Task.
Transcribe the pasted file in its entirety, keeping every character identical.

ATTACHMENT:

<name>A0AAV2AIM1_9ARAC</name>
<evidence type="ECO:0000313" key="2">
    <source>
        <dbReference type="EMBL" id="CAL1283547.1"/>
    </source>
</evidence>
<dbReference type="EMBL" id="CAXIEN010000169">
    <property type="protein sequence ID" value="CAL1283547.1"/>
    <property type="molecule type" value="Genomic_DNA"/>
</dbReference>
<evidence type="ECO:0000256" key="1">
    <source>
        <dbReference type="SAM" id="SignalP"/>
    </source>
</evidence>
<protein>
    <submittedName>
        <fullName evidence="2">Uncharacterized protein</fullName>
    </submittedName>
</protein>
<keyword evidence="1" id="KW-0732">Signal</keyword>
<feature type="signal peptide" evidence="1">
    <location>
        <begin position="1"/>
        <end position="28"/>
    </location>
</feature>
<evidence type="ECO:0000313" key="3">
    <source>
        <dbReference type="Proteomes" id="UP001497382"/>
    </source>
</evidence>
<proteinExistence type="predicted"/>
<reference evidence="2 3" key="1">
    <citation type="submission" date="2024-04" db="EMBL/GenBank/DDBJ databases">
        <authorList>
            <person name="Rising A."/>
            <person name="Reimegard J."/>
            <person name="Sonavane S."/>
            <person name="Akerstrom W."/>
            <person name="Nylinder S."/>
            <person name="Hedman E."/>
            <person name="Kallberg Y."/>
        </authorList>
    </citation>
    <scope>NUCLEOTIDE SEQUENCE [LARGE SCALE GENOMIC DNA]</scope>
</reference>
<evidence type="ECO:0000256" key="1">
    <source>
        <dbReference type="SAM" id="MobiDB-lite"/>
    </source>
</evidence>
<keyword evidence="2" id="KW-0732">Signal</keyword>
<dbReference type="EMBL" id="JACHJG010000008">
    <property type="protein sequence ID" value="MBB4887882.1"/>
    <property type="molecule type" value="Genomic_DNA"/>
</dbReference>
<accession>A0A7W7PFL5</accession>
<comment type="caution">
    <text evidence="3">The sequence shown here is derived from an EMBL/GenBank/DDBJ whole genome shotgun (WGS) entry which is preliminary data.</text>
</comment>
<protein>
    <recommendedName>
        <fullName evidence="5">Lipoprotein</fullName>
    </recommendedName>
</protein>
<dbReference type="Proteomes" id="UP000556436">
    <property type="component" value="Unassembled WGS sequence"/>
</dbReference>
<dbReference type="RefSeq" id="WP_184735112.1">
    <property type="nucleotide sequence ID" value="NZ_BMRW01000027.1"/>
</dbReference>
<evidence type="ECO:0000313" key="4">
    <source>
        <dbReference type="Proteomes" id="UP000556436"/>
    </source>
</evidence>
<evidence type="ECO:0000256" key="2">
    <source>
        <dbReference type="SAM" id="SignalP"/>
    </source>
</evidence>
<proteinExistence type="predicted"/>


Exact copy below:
<name>A0AAV2AIM1_9ARAC</name>
<evidence type="ECO:0000313" key="2">
    <source>
        <dbReference type="EMBL" id="CAL1283547.1"/>
    </source>
</evidence>
<dbReference type="EMBL" id="CAXIEN010000169">
    <property type="protein sequence ID" value="CAL1283547.1"/>
    <property type="molecule type" value="Genomic_DNA"/>
</dbReference>
<evidence type="ECO:0000256" key="1">
    <source>
        <dbReference type="SAM" id="SignalP"/>
    </source>
</evidence>
<protein>
    <submittedName>
        <fullName evidence="2">Uncharacterized protein</fullName>
    </submittedName>
</protein>
<keyword evidence="1" id="KW-0732">Signal</keyword>
<feature type="signal peptide" evidence="1">
    <location>
        <begin position="1"/>
        <end position="28"/>
    </location>
</feature>
<evidence type="ECO:0000313" key="3">
    <source>
        <dbReference type="Proteomes" id="UP001497382"/>
    </source>
</evidence>
<proteinExistence type="predicted"/>
<reference evidence="2 3" key="1">
    <citation type="submission" date="2024-04" db="EMBL/GenBank/DDBJ databases">
        <authorList>
            <person name="Rising A."/>
            <person name="Reimegard J."/>
            <person name="Sonavane S."/>
            <person name="Akerstrom W."/>
            <person name="Nylinder S."/>
            <person name="Hedman E."/>
            <person name="Kallberg Y."/>
        </authorList>
    </citation>
    <scope>NUCLEOTIDE SEQUENCE [LARGE SCALE GENOMIC DNA]</scope>
</reference>
<evidence type="ECO:0000256" key="1">
    <source>
        <dbReference type="SAM" id="MobiDB-lite"/>
    </source>
</evidence>
<keyword evidence="2" id="KW-0732">Signal</keyword>
<dbReference type="EMBL" id="JACHJG010000008">
    <property type="protein sequence ID" value="MBB4887882.1"/>
    <property type="molecule type" value="Genomic_DNA"/>
</dbReference>
<accession>A0A7W7PFL5</accession>
<comment type="caution">
    <text evidence="3">The sequence shown here is derived from an EMBL/GenBank/DDBJ whole genome shotgun (WGS) entry which is preliminary data.</text>
</comment>
<protein>
    <recommendedName>
        <fullName evidence="5">Lipoprotein</fullName>
    </recommendedName>
</protein>
<dbReference type="Proteomes" id="UP000556436">
    <property type="component" value="Unassembled WGS sequence"/>
</dbReference>
<dbReference type="RefSeq" id="WP_184735112.1">
    <property type="nucleotide sequence ID" value="NZ_BMRW01000027.1"/>
</dbReference>
<evidence type="ECO:0000313" key="4">
    <source>
        <dbReference type="Proteomes" id="UP000556436"/>
    </source>
</evidence>
<evidence type="ECO:0000256" key="2">
    <source>
        <dbReference type="SAM" id="SignalP"/>
    </source>
</evidence>
<proteinExistence type="predicted"/>